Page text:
Sindhu squanders India Open title to Beiwen

P. V. Sindhu squandered a match-point as Beiwen Zhang defeated her 21-18, 11-21, 22-20 to clinch the India Open title on Sunday.

P. V. Sindhu and Beiwen Zhang pose with their trophies after the India Open final on Sunday.   -  PTI

Fighting rising pressure of expectations, P. V. Sindhu tripped on the threshold of a successful title-defence and left Beiwen Zhang celebrating her first major success.
From the perspective of a large, vociferous crowd, it was heart-break as World No. 4 Sindhu blew away a match-point. Worse, she then lost the next three points in quick time to give the World No. 11 a 21-18, 11-21, 22-20 triumph in the $350,000 India Open badminton here on Sunday.

For Sindhu, the reigning finalist of the Olympic Games and World championship, this was a fifth loss in the final of a major title-clash. Her runner-up finishes came in the 2015 Denmark Open, 2016 and 2017 Hong Kong Open and the 2017 Super Series Finals.

As the tie happened


However, this was the first time when Sindhu lost a final after holding a match-point. Not surprisingly, a disappointed Sindhu also stayed away from the post-match press-conference.

Zhang, 27, knowing the pressure was firmly on the home favourite, then came up with a cross-court smash beyond Sindhu’s reach to move within a point of the title. She did not have to work harder to clinch the match-point as Sindhu’s second return – a backhand flick from the front of the court– found the side-line.

The new champion, of Chinese origin, who moved to Singapore before shifting to the US with her parents, previously had only three Grand Prix titles to show since 2014.

“I think Sindhu took the pressure too much,” was what Zhang felt after the match. “I had nothing to lose. So I played more attackingly today. You don’t see me smashing much but today, I smashed a lot more and won lots of points. It worked for me today,” she added

Zhang, without a travelling coach for the last seven years, had no court-side guidance during the mid-game intervals for at the end of each game. But she kept telling herself, “Don’t take pressure,” as she revealed later.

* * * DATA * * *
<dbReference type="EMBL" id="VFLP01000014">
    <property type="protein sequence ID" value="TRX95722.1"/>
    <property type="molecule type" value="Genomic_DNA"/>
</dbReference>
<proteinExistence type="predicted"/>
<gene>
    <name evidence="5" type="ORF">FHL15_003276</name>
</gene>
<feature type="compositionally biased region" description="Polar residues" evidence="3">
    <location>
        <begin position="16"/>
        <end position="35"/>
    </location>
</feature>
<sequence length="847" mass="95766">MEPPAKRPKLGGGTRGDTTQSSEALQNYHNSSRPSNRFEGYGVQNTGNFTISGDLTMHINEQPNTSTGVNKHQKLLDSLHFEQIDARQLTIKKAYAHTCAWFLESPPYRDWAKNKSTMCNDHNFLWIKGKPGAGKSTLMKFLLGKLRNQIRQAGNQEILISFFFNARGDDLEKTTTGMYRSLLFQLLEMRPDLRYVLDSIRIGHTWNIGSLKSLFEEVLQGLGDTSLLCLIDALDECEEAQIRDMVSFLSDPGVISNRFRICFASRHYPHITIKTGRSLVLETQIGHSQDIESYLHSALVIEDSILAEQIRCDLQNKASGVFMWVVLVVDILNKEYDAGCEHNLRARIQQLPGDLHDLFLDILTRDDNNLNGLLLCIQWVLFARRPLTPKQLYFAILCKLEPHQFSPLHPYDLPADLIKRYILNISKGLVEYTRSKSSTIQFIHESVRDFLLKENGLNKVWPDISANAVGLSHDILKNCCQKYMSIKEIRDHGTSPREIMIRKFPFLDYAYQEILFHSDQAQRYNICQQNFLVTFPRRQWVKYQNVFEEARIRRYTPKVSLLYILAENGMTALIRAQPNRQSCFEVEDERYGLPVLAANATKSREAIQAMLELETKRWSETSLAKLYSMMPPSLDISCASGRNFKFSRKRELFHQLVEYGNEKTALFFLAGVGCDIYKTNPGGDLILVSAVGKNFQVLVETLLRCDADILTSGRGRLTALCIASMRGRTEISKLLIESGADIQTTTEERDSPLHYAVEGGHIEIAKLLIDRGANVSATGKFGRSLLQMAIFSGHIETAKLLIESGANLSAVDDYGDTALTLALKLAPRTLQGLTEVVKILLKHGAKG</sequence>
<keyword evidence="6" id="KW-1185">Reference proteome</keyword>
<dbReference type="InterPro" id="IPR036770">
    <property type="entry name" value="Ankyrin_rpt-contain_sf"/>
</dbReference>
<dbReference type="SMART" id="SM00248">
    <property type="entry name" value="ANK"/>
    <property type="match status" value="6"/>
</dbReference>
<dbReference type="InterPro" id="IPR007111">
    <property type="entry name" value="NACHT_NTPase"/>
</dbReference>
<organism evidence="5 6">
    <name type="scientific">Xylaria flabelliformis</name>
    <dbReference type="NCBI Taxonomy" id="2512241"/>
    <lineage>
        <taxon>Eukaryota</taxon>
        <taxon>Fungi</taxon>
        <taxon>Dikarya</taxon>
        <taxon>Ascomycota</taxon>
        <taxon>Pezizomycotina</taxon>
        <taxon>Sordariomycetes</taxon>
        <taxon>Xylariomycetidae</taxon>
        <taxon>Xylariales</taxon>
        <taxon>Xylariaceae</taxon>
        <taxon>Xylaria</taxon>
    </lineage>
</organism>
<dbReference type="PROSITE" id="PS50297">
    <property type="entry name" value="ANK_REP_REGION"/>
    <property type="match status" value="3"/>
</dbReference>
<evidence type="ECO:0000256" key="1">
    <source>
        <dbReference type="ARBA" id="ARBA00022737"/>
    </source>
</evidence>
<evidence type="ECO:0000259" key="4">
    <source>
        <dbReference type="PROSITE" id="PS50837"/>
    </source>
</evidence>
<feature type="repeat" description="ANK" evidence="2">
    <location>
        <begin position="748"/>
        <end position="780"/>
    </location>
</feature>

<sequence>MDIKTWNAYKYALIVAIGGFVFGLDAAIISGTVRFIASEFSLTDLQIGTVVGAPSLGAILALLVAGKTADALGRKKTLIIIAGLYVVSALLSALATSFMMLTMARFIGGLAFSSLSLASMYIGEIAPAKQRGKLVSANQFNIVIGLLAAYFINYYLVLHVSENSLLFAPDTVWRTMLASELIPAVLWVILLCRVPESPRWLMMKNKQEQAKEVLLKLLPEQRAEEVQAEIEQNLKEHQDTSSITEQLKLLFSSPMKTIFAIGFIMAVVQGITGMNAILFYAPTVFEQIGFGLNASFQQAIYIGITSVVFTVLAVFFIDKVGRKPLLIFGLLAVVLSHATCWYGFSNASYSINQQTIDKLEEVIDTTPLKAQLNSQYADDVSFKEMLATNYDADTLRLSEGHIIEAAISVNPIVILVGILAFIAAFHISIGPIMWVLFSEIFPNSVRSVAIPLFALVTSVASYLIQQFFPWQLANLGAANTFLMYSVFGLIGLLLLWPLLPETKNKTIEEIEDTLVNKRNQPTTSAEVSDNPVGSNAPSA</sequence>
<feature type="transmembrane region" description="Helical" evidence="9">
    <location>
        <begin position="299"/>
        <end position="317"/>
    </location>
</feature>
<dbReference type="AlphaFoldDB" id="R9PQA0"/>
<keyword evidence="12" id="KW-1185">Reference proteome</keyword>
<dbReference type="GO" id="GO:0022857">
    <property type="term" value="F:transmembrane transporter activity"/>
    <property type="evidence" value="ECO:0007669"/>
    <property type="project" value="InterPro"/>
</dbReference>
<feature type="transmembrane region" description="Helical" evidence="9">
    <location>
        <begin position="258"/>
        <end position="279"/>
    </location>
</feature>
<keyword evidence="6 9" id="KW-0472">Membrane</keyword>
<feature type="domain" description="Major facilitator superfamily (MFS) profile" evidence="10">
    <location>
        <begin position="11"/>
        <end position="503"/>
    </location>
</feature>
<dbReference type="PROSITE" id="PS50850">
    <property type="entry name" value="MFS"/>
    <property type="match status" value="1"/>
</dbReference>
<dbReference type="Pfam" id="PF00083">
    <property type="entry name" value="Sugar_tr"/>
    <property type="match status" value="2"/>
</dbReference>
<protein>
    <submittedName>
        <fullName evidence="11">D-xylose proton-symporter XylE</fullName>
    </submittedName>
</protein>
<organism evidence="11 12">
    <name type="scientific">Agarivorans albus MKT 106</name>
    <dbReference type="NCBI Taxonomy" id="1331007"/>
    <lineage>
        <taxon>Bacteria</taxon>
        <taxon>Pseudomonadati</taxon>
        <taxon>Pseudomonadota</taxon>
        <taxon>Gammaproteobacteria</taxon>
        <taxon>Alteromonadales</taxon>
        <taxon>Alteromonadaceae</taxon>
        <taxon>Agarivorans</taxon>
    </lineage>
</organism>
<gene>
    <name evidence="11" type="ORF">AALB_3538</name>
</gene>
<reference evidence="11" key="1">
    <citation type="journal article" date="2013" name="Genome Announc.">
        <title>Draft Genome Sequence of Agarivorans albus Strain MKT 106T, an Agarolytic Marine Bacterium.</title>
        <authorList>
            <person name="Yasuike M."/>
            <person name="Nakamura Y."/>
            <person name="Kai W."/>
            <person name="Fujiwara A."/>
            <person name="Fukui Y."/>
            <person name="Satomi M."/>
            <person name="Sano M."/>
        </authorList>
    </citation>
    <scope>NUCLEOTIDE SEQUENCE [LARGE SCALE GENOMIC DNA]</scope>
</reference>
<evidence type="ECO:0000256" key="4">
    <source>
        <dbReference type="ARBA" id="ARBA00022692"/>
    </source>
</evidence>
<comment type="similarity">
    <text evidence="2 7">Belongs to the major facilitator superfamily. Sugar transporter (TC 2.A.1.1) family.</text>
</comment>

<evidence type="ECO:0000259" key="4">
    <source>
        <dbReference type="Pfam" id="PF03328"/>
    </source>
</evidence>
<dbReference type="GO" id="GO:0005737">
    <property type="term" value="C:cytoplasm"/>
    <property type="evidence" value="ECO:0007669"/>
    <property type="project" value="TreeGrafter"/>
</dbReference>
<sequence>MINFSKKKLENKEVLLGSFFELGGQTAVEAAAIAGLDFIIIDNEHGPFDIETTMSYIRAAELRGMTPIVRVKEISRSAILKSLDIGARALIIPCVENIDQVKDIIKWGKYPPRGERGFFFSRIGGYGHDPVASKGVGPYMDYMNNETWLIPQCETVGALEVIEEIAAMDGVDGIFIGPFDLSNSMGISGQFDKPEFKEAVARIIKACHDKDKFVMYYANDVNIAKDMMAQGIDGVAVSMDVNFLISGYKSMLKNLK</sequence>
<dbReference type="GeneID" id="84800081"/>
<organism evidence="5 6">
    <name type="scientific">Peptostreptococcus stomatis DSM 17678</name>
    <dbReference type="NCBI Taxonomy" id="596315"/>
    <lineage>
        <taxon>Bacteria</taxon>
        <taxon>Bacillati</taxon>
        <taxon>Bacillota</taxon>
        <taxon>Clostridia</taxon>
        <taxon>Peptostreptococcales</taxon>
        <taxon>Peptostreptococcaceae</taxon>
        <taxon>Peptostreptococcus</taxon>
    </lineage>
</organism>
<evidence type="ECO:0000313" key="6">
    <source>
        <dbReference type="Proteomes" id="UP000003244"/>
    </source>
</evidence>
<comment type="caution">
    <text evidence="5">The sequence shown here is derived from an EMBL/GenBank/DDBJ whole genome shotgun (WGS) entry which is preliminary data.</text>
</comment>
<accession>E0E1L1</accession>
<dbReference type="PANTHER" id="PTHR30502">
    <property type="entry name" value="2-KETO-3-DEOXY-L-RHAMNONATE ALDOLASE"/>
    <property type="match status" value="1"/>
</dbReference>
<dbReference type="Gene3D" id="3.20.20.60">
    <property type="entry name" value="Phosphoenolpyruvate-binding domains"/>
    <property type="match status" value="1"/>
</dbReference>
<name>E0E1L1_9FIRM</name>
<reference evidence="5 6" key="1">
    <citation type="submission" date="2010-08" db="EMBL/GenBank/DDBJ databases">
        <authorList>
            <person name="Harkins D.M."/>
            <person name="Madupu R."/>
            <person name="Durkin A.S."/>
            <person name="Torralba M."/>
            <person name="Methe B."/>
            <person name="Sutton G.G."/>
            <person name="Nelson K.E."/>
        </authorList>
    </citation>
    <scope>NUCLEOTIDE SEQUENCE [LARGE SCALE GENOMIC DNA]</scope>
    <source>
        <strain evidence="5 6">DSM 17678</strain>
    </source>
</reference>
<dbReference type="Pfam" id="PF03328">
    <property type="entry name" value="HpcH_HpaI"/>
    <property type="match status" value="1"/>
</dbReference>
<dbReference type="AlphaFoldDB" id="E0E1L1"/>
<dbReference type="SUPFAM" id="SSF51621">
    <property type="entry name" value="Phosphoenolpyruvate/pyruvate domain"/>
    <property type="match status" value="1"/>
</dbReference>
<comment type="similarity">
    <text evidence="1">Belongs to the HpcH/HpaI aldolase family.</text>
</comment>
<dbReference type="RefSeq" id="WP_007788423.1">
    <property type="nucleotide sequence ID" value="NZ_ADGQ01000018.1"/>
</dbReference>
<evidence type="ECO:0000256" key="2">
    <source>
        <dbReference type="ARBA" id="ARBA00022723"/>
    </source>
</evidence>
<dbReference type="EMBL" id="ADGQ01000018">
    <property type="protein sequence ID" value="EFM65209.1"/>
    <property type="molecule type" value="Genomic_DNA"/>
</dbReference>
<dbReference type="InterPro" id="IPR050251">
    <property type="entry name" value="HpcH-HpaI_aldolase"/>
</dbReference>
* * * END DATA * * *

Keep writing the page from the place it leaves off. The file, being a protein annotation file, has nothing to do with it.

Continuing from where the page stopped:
Yuqi stages comeback win against Chen to win singles title

Earlier, the men singles title when to World No. 8 China’s Shi Yuqi who battled from deficit in the first game to race past Chinese Taipei’s Chou Tien Chen, ranked seventh, 21-18, 21-14.

For the second straight year, Chou Tien Chen finished second best. But for the better part of the first game, the third seed looked in control, leading till 17-15. At this point, Shi Yuqi enjoyed his best phase and won five points on the trot. This proved decisive as Chen’s rhythm was broken and he never looked the same in the remainder of the match.

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“I think he was very tired and did not fight much,” said the champion, about Chen, with the help of an interpreter. “I was less tired and retrieved better than my opponent.”

Chen agreed that Shi Yuqi was better on this day. “He was making me move a lot. I tried hard but could not return as many shuttles as Shi Yuqi. I did not play my best today but it happens. It is not possible to play at your best in every match.”

Final results (Prefix indicates seeding):

Men singles: 4-Shi Yuqi (Chn) bt 3-Chou Tien Chen (Tpe) 21-18, 21-14.
Women singles: 5-Zhang Beiwen (USA) bt 1-P. V. Sindhu 21-18, 11-21, 22-20.
Mens doubles: 1-Marcus Fernaldi Gideon and Kevin Sanjay Sukhamuljo (Ina) bt 4-Kim Astrup and Anders Skaarup Rasmussan (Den) 21-14, 21-16.
Womens doubles:
3-Greysia Polii and Apriyani Rahayu (Ina) bt 2-Jognkolphan Kitiharakul and Rwindra Prajongjai (Tha) 21-18, 21-15.
Mixed doubles: 5-Mathias Christiansen and Christinna Pedersen (Den) bt Praveen Jordan and Melati Daeva Oktavianti (Ina) 21-14, 21-15.